Chevrolet 3.5L (213.5 cu in) firing order — what is it?
A deep dive into the essence of the Chevrolet 3.5L firing order.
In 2004, Chevy introduced a new lineup of naturally-aspirated V6 engines including the 3.5-liter engine that went into the Malibu at that time. The engine has a very specific firing sequence that made drivers want to double-check it before servicing the engine or working on it.
So, we made this guide to reveal the truth about the Chevrolet 3.5L (213.5 cu in) firing order and give you all the details including the positions of the cylinders and vehicle applications.
Chevrolet 3.5L LX9 firing order
For all those of you looking for a quick answer – the Chevrolet 3.5L LX9 firing order is 1-2-3-4-5-6. It’s one of the rare engines that have a sequential firing order from the first to the last cylinder, and that also has to do with how the engine was set within the engine block.
To be exact, the engine is placed with cylinders going from one side to the other, unlike regular six or eight-cylinder engines that go from the radiator towards the windshield.
This way in which the engine was planted is the reason for the odd firing order, so let’s take a look at the cylinder order as well.
Chevrolet 3.5L LX9 cylinder diagram
When it comes to the 3.5-liter 213.5 cu in engine, the cylinders are placed a bit differently from standard V6 engines. To be exact, you’ll see cylinders 1, 3, and 5 going from left to right towards the windshield, and cylinders 2, 4, and 6 in the same pattern down closer to the radiator.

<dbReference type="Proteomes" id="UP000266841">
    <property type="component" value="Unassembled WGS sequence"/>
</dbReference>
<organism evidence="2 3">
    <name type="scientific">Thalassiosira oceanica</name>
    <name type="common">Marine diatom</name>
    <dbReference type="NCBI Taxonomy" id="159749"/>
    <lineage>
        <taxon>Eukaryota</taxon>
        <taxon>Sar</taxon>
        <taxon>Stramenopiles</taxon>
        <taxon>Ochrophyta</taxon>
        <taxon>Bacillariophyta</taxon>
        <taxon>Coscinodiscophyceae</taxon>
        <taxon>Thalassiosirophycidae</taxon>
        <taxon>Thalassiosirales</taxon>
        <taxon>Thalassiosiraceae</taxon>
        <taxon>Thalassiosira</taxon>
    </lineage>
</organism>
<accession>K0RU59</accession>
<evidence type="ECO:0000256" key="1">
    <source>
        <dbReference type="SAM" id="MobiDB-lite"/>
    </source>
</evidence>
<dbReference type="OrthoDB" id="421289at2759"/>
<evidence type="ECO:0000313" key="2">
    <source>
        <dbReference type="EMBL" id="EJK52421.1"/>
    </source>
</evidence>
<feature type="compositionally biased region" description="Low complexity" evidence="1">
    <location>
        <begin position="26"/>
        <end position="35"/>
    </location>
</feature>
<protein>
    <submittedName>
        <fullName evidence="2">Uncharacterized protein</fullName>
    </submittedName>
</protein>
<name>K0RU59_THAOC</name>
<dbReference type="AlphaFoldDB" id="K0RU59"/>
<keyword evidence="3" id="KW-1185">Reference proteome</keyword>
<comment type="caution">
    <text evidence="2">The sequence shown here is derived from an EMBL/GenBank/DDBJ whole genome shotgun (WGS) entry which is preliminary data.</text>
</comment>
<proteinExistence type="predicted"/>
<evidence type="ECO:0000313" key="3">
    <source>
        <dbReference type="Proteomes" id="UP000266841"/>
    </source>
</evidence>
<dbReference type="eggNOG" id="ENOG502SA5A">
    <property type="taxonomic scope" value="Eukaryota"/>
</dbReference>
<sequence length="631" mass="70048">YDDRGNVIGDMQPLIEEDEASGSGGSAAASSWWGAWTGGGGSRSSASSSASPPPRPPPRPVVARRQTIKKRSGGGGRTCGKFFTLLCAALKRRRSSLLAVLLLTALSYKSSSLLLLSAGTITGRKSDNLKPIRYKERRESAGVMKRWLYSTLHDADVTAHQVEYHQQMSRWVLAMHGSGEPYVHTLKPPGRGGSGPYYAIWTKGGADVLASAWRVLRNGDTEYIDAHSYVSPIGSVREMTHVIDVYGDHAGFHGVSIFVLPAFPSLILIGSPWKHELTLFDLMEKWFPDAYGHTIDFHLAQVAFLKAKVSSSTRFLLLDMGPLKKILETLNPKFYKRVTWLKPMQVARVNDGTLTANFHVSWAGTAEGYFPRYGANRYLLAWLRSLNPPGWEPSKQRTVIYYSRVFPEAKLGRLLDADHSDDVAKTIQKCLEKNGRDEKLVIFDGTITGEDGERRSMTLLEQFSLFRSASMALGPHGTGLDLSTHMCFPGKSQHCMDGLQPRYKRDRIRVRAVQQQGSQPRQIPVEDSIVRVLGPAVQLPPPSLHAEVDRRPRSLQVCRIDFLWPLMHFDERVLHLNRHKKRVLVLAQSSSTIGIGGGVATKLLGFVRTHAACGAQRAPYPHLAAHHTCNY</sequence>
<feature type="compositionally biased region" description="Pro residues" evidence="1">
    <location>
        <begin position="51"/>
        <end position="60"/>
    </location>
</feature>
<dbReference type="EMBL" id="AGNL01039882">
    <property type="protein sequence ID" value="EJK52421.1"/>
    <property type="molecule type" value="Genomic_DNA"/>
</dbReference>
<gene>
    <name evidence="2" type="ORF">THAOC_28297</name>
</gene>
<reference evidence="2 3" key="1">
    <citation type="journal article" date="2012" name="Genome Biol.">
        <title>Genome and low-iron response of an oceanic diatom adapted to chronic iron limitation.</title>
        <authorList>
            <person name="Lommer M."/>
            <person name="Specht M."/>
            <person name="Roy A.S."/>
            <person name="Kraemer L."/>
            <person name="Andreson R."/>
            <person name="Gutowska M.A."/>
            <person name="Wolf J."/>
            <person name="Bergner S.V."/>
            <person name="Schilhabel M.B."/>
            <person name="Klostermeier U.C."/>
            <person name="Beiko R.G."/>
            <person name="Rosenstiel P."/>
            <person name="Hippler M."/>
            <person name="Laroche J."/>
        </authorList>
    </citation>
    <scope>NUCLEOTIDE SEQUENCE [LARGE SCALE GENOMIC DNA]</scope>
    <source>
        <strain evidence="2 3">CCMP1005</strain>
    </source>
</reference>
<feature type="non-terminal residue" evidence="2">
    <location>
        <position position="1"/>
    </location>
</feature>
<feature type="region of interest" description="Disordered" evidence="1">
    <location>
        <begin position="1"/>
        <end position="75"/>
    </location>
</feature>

It’s much like a transversely placed V8 engine that Chevy developed some time earlier, so the order of cylinders also had to do with a different firing order than most V6 engines of that time.
Chevrolet 3.5L LX9 vehicle applications
To give you precise information about this engine, we’ll also go over the main vehicles that came with it back in the day. It’s crucial to differentiate this engine from the different 214 cu in 3.5-liter engine which had a different firing order. So, here’s a complete list:
- Chevy Malibu
- Chevy Uplander
- Chevy Malibu Maxx
The engine also went into a few other models such as Buick Terraza, Pontiac Montana, Saturn Relay, and Pontiac G6 GT.
Overall, Chevy’s 3.5-liter V6 is a rather unique engine in terms of the firing order, so we are glad to have been able to help if this guide answers your questions.
For our final piece of advice – when dealing with minor engine repairs, make sure to consider the unique cylinder positions that we also discussed.